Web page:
CAASI is pleased to inform you of the regulatory initiatives we have put in place to addressing the challenges those in aviation are currently facing. We have ensured our approach is finely balanced, with a focus on providing relief at the same time as ensuring safety risks are effectively managed in these rapidly changing times.
A major contract agreement between the Solomon Islands Government and Kitano Construction Corporation (KITANO) of Japan was signed in Tokyo on Friday 16th November 2019 to begin construction work on the Project for the Improvement of Honiara Airport.
Permanent Secretary of the Ministry of Communication and Aviation (MCA) Moses Virivolomo signed the agreement with KITANO officials in the presence of the Consortium of Gyros Corporation, Ehira Architects & Engineers, Inc. and Oriental Consultants Global Co., Ltd all of Japan (Consultants) and MCA Airport Civil Engineer Raziv Hilly.
The signing was made possible after the Japan International Cooperation Agency (JICA) approved recommendations to award the contract to KITANO after successful contract negotiations in Tokyo last week.
The Honiara Airport has been experiencing increased flights, visitor arrivals and tonnage of overseas cargo but such increase has come with a cost due to congestion and poses safety to airport users and aircrafts due to limited capacity of airport facilities at our busiest international airport.
This project aims to reduce aircraft turn around, provide passenger comfort and improve safety by construction of a new departure terminal, a new taxiway, repairs to existing taxiway, repairs to existing apron and expansion of apron to the west, refurbishment of existing international terminal two-thirds to be used for domestic operations, installation of dykes for flood control, install new generators and install lights as major components of the scope of the project at a cost of approx. USD 33.8 million (JPY 3,681,000,000).
Mr. Virivolomo and his 2-man delegation were beaming with pride to having successfully negotiated and concluded the contract with KITANO with assistance from Consultants and approval of JICA from 11-16 November in Tokyo.
“This project when completed by June 2022 will allow MCA and later the new State Owned Enterprise-Solomon Islands Airports Corporation Limited (SIACL) to safely and effectively manage the increased activity at the Honiara International Airport by improved aircraft turnaround, reduced time delays and cost of trade, and promote Honiara Airport as an efficient airport in our part of the world,” said Mr. Virivolomo.
This is a government priority project and well supported by the current DCGA and will be a catalyst for tourism development and will allow Honiara Airport to become a competitive airport in the region based on our location. The project will be delivered well ahead of the South Pacific Games in 2023 and with the improvements, Solomon Islands should manage the increased arrivals/departures during the games.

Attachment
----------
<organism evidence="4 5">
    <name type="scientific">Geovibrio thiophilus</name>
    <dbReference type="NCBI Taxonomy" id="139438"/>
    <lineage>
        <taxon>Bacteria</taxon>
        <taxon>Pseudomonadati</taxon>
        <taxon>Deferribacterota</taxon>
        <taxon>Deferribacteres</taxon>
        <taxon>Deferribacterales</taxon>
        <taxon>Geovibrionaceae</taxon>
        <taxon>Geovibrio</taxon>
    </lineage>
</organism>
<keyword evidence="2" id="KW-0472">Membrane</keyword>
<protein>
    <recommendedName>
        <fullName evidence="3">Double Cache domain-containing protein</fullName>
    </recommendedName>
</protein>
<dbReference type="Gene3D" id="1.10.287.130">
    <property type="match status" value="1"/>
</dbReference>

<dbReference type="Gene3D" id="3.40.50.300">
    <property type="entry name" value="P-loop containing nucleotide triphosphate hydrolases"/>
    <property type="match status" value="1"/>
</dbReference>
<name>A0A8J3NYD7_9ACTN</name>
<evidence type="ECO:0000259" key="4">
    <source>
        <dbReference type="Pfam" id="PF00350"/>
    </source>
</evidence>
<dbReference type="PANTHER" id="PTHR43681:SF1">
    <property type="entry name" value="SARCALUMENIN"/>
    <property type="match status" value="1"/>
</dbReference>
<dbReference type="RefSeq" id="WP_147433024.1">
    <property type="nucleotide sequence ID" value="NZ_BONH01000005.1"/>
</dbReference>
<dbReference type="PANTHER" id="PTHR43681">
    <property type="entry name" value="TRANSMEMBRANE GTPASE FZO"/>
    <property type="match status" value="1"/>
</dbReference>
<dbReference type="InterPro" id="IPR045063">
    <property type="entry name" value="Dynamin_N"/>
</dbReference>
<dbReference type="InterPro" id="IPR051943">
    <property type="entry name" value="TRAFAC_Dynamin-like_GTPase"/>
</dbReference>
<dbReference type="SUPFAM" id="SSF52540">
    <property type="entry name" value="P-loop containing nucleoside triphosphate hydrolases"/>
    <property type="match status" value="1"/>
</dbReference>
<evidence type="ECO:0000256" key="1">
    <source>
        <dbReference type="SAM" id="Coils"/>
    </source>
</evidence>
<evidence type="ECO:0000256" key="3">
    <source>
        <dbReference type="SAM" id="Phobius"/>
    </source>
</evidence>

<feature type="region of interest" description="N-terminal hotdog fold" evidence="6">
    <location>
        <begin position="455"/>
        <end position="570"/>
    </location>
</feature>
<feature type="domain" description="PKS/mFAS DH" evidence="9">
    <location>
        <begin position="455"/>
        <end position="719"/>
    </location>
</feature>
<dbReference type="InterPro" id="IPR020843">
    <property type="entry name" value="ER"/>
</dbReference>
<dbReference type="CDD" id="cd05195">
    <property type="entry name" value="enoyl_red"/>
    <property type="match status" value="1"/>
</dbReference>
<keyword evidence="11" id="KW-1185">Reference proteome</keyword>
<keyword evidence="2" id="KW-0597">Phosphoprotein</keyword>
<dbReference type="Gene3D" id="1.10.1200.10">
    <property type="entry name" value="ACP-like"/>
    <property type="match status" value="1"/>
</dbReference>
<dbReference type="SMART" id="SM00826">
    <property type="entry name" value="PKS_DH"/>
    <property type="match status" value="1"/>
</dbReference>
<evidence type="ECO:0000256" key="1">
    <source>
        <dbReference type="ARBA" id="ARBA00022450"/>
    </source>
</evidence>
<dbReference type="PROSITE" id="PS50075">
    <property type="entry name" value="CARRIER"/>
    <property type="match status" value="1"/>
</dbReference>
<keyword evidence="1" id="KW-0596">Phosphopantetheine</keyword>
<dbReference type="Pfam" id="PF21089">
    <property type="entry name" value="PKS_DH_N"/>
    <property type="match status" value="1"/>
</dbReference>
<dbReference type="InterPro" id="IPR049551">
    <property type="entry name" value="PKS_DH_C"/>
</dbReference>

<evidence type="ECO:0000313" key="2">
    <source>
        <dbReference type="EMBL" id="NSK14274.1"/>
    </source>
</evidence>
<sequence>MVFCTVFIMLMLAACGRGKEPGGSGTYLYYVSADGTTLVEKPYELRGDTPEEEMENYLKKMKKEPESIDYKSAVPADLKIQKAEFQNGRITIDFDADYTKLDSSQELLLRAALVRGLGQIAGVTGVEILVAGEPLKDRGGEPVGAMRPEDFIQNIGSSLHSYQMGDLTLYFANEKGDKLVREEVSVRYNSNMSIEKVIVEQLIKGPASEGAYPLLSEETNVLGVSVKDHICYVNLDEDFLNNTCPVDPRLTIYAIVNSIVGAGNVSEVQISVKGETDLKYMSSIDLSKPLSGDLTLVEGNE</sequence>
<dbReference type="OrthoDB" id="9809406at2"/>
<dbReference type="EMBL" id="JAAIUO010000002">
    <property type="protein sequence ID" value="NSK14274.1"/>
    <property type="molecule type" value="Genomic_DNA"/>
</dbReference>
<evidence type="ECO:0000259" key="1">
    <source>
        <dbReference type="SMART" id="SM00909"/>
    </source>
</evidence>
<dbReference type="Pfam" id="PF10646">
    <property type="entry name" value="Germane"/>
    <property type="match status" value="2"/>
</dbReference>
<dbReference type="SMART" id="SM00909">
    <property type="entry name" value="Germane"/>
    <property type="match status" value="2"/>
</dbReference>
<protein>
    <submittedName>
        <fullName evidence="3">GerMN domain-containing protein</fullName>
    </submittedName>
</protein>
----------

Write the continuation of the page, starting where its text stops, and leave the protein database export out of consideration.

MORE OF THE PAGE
Mr. Virivolomo said the increasing assistance by Japan in the Transport Sector through JICA is a very clear sign of the strength of partnership between the two countries.
He thanked the government and people of Japan for the grant assistance and thanked the Airport Taskforce for working tirelessly to meet the government obligations and paved the way for JICA to procure the project.
The contractor KITANO is expected in Honiara in December 2019 and a ground-breaking ceremony is expected in early 2020 in Honiara.
The departure of the Solomon Airlines AIRBUS 320 flight IE715 from Brisbane International Airport around 9.30am on 30th March 2019 bound for Munda International Airport has marked the start of commercial services to Solomon Islands second international gateway. This followed a successful proving or test flight conducted by Solomon Airlines with the AIRBUS 320 aircraft on 23rd March 2019.
Civil Aviation Authority of Solomon Islands has suspended the operation of Boeing 737 MAX aircraft to or from Solomon Islands following the crash of Ethiopian Airlines flight ET302 on Sunday 10th March 2019.
CAASI’s decision follows similar moves from global regulators including that of Civil Aviation Authority of New Zealand, whom have held discussions with other aviation authorities, including the US Federal Aviation Administration (FAA), who has responsibility for oversight of the design of the aircraft. The CAASI’s assessment has taken into consideration the level of uncertainty regarding the cause of the recent Ethiopian Airlines accident plus its review of the aircraft design.
Currently, only Fiji Airways has this aircraft type on its Foreign AOC but there is very low utilization on this type for its flights into and out of Solomon Islands. There are no other airlines that fly this aircraft type to Solomon Islands. CAASI has thoroughly review concerns about the B737 MAX series aircraft following the tragic accidents involving the type in Indonesian and Ethiopia.
Whilst this is a temporary suspension, CAASI will continue to closely monitor the situation, review and analyze information regarding the safety risks of continued operation of the Boeing 737 MAX to and from Solomon Islands.
CAASI regrets any inconvenience to passengers on Fiji Airways flights into and out of Solomon Islands but believes it is crucial to take this immediate action until more information is available on the cause of the two B737 MAX accidents.
Director of Civil Aviation (Acting)
Dated: 15th March 2019
Suavanao Airfield in Isabel Province was re-opened last Saturday following the successful rehabilitation of the airport’s deteriorating runway which has forced the Government to close it in September this year.